Two athletes from the Democratic Republic of the Congo, Dedeline Mibamba Kimbata and Levy Kitambala Kinzito, have supposedly filed for asylum in the United Kingdom. Ms. Kimbata seems to be the more well-known of the two. She was a teenage basketball player from Kinshasa who lost both legs to a land mine when she was 18 years old. “I thought my life was over,” she said. “People told me I had a new life now, but I thought: ‘How can you tell me this when you have legs and I do not? Even if I accept this new life I do not have legs.’” After two years in the hospital, where she often had to sleep in the corridor and borrow a wheelchair just to reach the bathroom, she received prosthetic legs from the Red Cross.
Ms. Kimbata is now a wheelchair racer. She states that the DRC received money for her to pay for a racing wheelchair, but she never received the chair. She arrived in the UK with her orthopedic chair (which is designed to be pushed by someone else) and only received a racing wheelchair when another athlete generously helped her out.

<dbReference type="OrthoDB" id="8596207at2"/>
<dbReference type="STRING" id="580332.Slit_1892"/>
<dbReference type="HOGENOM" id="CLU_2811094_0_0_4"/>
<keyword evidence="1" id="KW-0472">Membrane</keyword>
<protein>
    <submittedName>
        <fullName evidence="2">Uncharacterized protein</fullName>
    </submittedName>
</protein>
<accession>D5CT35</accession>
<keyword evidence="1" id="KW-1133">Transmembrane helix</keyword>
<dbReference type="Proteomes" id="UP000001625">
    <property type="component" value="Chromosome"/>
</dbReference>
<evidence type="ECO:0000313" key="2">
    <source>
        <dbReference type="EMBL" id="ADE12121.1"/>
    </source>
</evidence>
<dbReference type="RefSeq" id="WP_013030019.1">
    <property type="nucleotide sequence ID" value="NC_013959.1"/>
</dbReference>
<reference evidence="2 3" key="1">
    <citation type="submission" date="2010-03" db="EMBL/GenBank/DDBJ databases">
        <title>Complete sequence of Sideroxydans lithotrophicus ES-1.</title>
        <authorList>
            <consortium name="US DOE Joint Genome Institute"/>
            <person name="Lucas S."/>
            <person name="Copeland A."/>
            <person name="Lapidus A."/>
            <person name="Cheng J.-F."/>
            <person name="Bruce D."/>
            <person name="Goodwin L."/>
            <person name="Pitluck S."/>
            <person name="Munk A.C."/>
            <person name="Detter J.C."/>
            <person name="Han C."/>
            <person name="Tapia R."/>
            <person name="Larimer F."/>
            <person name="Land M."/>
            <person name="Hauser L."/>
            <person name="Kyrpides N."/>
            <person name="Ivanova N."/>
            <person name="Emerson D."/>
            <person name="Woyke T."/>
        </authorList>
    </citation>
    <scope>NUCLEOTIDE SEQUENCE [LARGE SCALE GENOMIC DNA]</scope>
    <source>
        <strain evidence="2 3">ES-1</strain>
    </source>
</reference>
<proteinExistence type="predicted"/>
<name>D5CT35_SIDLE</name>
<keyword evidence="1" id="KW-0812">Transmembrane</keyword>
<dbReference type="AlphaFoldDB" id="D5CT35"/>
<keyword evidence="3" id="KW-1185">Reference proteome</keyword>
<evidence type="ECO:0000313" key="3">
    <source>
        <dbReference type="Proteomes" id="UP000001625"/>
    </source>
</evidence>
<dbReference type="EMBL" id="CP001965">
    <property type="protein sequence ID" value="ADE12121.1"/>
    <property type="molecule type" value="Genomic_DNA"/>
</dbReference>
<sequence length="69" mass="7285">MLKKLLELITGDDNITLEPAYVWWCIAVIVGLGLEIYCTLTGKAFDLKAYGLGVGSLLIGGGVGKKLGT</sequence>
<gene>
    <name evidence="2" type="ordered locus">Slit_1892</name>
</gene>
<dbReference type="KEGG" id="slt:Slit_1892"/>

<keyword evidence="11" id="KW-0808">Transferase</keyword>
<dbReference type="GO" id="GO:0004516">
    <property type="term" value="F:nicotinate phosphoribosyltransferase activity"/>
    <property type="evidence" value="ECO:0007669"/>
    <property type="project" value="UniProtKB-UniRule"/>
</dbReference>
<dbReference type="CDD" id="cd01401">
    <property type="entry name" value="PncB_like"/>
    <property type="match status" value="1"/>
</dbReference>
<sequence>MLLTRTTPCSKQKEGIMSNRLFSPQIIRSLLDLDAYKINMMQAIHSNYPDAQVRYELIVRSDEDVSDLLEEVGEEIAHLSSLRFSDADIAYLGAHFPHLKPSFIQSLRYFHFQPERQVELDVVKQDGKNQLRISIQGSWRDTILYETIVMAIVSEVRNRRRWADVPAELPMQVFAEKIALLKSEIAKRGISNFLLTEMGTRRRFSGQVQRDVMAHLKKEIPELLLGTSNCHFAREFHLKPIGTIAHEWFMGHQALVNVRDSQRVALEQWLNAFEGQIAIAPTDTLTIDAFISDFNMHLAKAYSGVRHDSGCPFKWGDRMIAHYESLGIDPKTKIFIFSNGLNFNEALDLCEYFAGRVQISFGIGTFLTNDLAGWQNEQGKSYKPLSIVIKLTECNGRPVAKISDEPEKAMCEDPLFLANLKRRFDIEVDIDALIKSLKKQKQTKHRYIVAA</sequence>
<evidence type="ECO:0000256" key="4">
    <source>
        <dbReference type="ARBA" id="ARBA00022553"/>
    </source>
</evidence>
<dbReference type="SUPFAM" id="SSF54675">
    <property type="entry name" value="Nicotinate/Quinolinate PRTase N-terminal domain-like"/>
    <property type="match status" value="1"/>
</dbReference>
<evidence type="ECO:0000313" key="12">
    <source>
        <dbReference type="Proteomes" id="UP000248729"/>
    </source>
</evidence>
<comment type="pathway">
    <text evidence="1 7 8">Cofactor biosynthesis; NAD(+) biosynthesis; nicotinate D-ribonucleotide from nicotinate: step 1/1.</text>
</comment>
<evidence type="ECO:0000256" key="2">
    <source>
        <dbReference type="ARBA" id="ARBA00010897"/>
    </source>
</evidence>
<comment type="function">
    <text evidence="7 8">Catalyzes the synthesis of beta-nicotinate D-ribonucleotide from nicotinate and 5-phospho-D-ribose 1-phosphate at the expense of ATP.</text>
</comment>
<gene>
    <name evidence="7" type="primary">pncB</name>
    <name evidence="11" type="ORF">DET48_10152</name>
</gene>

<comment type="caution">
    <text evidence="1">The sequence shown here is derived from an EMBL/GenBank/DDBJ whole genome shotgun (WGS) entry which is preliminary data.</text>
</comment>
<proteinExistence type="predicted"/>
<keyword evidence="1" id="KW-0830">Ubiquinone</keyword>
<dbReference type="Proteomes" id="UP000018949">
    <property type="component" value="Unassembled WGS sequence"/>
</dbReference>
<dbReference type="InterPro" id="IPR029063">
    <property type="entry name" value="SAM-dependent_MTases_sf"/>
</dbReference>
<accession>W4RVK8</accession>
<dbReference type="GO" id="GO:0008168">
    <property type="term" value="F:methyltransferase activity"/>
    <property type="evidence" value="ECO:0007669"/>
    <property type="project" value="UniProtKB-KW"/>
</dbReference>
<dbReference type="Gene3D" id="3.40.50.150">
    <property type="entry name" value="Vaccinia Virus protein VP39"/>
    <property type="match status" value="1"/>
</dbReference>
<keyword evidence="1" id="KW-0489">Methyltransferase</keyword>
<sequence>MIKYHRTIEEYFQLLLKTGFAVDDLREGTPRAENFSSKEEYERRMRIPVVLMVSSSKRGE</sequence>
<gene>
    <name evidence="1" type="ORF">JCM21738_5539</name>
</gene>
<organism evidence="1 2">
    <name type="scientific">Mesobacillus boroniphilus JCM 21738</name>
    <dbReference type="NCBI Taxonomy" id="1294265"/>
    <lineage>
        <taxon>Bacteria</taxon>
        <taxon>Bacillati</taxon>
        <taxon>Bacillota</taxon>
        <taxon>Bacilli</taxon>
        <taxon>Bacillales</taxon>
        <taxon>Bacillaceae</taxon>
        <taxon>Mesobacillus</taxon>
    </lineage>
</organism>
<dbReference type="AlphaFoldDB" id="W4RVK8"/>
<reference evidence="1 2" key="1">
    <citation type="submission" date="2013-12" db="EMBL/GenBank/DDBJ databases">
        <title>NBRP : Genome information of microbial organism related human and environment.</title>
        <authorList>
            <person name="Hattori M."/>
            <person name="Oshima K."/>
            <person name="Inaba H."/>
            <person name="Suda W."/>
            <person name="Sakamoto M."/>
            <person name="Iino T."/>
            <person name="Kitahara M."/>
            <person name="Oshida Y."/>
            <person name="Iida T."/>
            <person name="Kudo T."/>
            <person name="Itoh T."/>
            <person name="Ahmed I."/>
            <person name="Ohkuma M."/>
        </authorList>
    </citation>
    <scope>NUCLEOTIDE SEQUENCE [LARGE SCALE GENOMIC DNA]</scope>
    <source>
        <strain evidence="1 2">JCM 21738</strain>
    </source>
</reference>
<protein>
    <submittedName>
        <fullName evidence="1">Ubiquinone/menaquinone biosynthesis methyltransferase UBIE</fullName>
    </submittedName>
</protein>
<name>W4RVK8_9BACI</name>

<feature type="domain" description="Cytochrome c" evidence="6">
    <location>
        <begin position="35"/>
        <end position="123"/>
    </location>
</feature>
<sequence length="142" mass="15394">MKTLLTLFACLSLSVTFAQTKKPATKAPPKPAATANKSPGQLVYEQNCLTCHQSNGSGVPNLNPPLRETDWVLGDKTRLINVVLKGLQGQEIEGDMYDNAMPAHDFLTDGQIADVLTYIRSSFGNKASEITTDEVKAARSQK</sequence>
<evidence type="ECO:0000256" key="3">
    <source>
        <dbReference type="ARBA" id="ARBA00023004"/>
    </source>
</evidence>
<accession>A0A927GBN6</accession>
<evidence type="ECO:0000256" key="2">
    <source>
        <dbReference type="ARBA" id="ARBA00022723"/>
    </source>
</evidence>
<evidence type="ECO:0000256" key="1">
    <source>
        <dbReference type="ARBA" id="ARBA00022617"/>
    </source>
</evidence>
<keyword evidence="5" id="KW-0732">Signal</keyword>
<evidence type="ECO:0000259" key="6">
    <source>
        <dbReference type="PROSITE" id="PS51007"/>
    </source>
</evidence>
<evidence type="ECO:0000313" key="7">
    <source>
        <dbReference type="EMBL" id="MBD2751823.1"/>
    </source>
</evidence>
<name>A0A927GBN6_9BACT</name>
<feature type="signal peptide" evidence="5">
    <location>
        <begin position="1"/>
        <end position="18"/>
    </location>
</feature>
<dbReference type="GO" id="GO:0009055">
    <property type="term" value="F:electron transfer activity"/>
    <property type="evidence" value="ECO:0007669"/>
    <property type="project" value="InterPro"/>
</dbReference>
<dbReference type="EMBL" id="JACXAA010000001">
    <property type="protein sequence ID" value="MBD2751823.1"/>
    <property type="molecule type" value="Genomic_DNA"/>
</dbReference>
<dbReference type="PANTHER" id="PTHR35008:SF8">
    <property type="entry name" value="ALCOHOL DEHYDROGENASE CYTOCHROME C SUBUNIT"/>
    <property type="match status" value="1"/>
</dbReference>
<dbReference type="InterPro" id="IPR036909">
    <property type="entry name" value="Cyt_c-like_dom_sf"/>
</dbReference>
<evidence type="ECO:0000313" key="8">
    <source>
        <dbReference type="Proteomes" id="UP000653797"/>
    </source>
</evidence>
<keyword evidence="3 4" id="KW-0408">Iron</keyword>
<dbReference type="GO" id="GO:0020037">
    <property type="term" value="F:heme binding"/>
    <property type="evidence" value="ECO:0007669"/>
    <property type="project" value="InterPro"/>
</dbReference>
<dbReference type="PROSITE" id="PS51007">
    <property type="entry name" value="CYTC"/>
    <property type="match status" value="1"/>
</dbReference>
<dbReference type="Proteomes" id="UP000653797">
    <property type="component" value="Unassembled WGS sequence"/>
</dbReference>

In the United Kingdom, she decided to seek asylum. Ms. Kimbata told the press that she saw her neighbors shot dead by government troops on election day and that 95% of people in her area voted against President Kabila. While these events probably would not qualify Ms. Kimbata for asylum (at least under U.S. law), the fact that she is a high-profile athlete speaking out against her government may put her at risk, particularly given the repressive nature of the regime in her country. For these reasons, she likely has a good chance for success in her asylum claim.
It seems that all together, at least six Congolese athletes and coaches (from the Olympics and the Paralympics) have requested protection in the UK. As I have written before, such high-profile defections are a powerful repudiation of the home government, and hopefully they will help bring about some desperately needed changes.
Finally, having assisted many asylum seekers in the United States, I have witnessed how difficult it is to leave everyone and everything behind to seek refuge in a foreign land. It must be even more daunting for someone like Ms. Kimbata, who will have to live with her serious disability in a new place and (presumably) without family support. She is obviously a very courageous woman, and I hope that she will find safety and success in her new country.